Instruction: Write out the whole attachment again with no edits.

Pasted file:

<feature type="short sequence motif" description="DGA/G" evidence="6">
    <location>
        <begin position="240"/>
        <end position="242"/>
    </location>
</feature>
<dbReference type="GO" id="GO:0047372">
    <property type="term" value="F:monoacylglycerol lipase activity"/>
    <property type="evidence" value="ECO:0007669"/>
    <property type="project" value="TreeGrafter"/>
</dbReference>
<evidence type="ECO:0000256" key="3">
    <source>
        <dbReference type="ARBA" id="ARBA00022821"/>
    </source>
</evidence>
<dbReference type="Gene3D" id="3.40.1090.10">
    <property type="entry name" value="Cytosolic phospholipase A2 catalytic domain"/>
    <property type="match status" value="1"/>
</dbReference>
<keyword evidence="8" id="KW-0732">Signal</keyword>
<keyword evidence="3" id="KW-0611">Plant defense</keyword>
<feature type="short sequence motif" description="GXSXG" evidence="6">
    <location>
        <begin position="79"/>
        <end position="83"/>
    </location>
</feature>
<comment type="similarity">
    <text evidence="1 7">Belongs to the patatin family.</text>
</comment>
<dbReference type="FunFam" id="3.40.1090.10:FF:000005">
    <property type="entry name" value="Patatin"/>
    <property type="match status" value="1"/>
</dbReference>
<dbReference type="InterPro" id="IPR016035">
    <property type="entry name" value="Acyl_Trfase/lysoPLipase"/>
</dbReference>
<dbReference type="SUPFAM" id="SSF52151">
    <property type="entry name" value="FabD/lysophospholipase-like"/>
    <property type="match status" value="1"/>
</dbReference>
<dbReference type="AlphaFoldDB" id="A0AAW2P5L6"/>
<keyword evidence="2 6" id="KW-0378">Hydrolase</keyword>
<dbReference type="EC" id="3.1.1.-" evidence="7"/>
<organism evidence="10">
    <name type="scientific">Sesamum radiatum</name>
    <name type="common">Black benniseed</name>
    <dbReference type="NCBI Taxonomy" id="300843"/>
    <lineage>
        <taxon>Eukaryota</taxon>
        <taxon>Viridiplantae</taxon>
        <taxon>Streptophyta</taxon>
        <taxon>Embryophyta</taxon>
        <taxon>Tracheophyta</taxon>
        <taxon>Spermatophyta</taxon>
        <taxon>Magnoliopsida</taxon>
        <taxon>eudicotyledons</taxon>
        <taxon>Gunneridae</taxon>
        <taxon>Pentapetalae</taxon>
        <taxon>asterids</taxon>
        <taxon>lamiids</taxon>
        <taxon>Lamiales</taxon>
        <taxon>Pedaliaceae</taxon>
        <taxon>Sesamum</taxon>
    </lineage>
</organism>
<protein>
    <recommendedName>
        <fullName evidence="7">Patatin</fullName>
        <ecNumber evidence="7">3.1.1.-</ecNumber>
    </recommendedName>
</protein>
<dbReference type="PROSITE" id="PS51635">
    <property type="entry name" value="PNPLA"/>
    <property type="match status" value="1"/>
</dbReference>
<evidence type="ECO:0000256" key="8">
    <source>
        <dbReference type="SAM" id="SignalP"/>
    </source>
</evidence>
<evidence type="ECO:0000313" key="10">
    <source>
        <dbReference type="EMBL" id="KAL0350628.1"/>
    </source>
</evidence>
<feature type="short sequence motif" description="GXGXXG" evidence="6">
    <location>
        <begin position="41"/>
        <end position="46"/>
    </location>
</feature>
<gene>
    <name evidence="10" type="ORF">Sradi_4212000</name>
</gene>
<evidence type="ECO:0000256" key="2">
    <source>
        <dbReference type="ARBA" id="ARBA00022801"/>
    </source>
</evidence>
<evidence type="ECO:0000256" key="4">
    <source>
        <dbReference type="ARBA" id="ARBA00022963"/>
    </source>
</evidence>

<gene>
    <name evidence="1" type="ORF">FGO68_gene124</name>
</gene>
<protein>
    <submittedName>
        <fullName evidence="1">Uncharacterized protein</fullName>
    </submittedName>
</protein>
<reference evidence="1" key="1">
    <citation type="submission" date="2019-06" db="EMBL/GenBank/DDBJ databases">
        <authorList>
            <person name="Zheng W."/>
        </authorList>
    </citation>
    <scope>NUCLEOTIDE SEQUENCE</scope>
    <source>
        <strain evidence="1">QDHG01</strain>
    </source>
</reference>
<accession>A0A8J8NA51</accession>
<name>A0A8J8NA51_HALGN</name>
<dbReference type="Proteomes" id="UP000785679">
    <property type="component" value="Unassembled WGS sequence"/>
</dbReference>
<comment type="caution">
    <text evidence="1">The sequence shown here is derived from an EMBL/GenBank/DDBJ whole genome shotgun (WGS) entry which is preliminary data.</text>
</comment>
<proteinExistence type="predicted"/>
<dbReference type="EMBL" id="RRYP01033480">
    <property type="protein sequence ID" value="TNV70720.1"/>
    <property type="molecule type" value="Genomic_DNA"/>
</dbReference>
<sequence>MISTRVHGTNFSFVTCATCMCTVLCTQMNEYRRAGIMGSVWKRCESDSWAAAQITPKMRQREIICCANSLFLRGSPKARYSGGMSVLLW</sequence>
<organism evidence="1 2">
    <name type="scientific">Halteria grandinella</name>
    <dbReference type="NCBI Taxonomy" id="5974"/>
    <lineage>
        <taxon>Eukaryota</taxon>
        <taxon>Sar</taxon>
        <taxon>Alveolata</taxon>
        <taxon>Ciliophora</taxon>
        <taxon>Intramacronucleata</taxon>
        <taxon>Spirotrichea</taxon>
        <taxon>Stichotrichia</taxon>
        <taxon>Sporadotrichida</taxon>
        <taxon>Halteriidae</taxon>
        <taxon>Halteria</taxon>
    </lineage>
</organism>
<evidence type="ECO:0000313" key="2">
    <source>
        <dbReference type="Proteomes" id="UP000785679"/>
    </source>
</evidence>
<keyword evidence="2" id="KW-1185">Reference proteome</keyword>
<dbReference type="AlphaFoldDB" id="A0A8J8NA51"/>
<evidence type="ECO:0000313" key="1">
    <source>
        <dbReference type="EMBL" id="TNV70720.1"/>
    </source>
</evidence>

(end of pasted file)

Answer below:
<feature type="short sequence motif" description="DGA/G" evidence="6">
    <location>
        <begin position="240"/>
        <end position="242"/>
    </location>
</feature>
<dbReference type="GO" id="GO:0047372">
    <property type="term" value="F:monoacylglycerol lipase activity"/>
    <property type="evidence" value="ECO:0007669"/>
    <property type="project" value="TreeGrafter"/>
</dbReference>
<evidence type="ECO:0000256" key="3">
    <source>
        <dbReference type="ARBA" id="ARBA00022821"/>
    </source>
</evidence>
<dbReference type="Gene3D" id="3.40.1090.10">
    <property type="entry name" value="Cytosolic phospholipase A2 catalytic domain"/>
    <property type="match status" value="1"/>
</dbReference>
<keyword evidence="8" id="KW-0732">Signal</keyword>
<keyword evidence="3" id="KW-0611">Plant defense</keyword>
<feature type="short sequence motif" description="GXSXG" evidence="6">
    <location>
        <begin position="79"/>
        <end position="83"/>
    </location>
</feature>
<comment type="similarity">
    <text evidence="1 7">Belongs to the patatin family.</text>
</comment>
<dbReference type="FunFam" id="3.40.1090.10:FF:000005">
    <property type="entry name" value="Patatin"/>
    <property type="match status" value="1"/>
</dbReference>
<dbReference type="InterPro" id="IPR016035">
    <property type="entry name" value="Acyl_Trfase/lysoPLipase"/>
</dbReference>
<dbReference type="SUPFAM" id="SSF52151">
    <property type="entry name" value="FabD/lysophospholipase-like"/>
    <property type="match status" value="1"/>
</dbReference>
<dbReference type="AlphaFoldDB" id="A0AAW2P5L6"/>
<keyword evidence="2 6" id="KW-0378">Hydrolase</keyword>
<dbReference type="EC" id="3.1.1.-" evidence="7"/>
<organism evidence="10">
    <name type="scientific">Sesamum radiatum</name>
    <name type="common">Black benniseed</name>
    <dbReference type="NCBI Taxonomy" id="300843"/>
    <lineage>
        <taxon>Eukaryota</taxon>
        <taxon>Viridiplantae</taxon>
        <taxon>Streptophyta</taxon>
        <taxon>Embryophyta</taxon>
        <taxon>Tracheophyta</taxon>
        <taxon>Spermatophyta</taxon>
        <taxon>Magnoliopsida</taxon>
        <taxon>eudicotyledons</taxon>
        <taxon>Gunneridae</taxon>
        <taxon>Pentapetalae</taxon>
        <taxon>asterids</taxon>
        <taxon>lamiids</taxon>
        <taxon>Lamiales</taxon>
        <taxon>Pedaliaceae</taxon>
        <taxon>Sesamum</taxon>
    </lineage>
</organism>
<protein>
    <recommendedName>
        <fullName evidence="7">Patatin</fullName>
        <ecNumber evidence="7">3.1.1.-</ecNumber>
    </recommendedName>
</protein>
<dbReference type="PROSITE" id="PS51635">
    <property type="entry name" value="PNPLA"/>
    <property type="match status" value="1"/>
</dbReference>
<evidence type="ECO:0000256" key="8">
    <source>
        <dbReference type="SAM" id="SignalP"/>
    </source>
</evidence>
<evidence type="ECO:0000313" key="10">
    <source>
        <dbReference type="EMBL" id="KAL0350628.1"/>
    </source>
</evidence>
<feature type="short sequence motif" description="GXGXXG" evidence="6">
    <location>
        <begin position="41"/>
        <end position="46"/>
    </location>
</feature>
<gene>
    <name evidence="10" type="ORF">Sradi_4212000</name>
</gene>
<evidence type="ECO:0000256" key="2">
    <source>
        <dbReference type="ARBA" id="ARBA00022801"/>
    </source>
</evidence>
<evidence type="ECO:0000256" key="4">
    <source>
        <dbReference type="ARBA" id="ARBA00022963"/>
    </source>
</evidence>

<gene>
    <name evidence="1" type="ORF">FGO68_gene124</name>
</gene>
<protein>
    <submittedName>
        <fullName evidence="1">Uncharacterized protein</fullName>
    </submittedName>
</protein>
<reference evidence="1" key="1">
    <citation type="submission" date="2019-06" db="EMBL/GenBank/DDBJ databases">
        <authorList>
            <person name="Zheng W."/>
        </authorList>
    </citation>
    <scope>NUCLEOTIDE SEQUENCE</scope>
    <source>
        <strain evidence="1">QDHG01</strain>
    </source>
</reference>
<accession>A0A8J8NA51</accession>
<name>A0A8J8NA51_HALGN</name>
<dbReference type="Proteomes" id="UP000785679">
    <property type="component" value="Unassembled WGS sequence"/>
</dbReference>
<comment type="caution">
    <text evidence="1">The sequence shown here is derived from an EMBL/GenBank/DDBJ whole genome shotgun (WGS) entry which is preliminary data.</text>
</comment>
<proteinExistence type="predicted"/>
<dbReference type="EMBL" id="RRYP01033480">
    <property type="protein sequence ID" value="TNV70720.1"/>
    <property type="molecule type" value="Genomic_DNA"/>
</dbReference>
<sequence>MISTRVHGTNFSFVTCATCMCTVLCTQMNEYRRAGIMGSVWKRCESDSWAAAQITPKMRQREIICCANSLFLRGSPKARYSGGMSVLLW</sequence>
<organism evidence="1 2">
    <name type="scientific">Halteria grandinella</name>
    <dbReference type="NCBI Taxonomy" id="5974"/>
    <lineage>
        <taxon>Eukaryota</taxon>
        <taxon>Sar</taxon>
        <taxon>Alveolata</taxon>
        <taxon>Ciliophora</taxon>
        <taxon>Intramacronucleata</taxon>
        <taxon>Spirotrichea</taxon>
        <taxon>Stichotrichia</taxon>
        <taxon>Sporadotrichida</taxon>
        <taxon>Halteriidae</taxon>
        <taxon>Halteria</taxon>
    </lineage>
</organism>
<evidence type="ECO:0000313" key="2">
    <source>
        <dbReference type="Proteomes" id="UP000785679"/>
    </source>
</evidence>
<keyword evidence="2" id="KW-1185">Reference proteome</keyword>
<dbReference type="AlphaFoldDB" id="A0A8J8NA51"/>
<evidence type="ECO:0000313" key="1">
    <source>
        <dbReference type="EMBL" id="TNV70720.1"/>
    </source>
</evidence>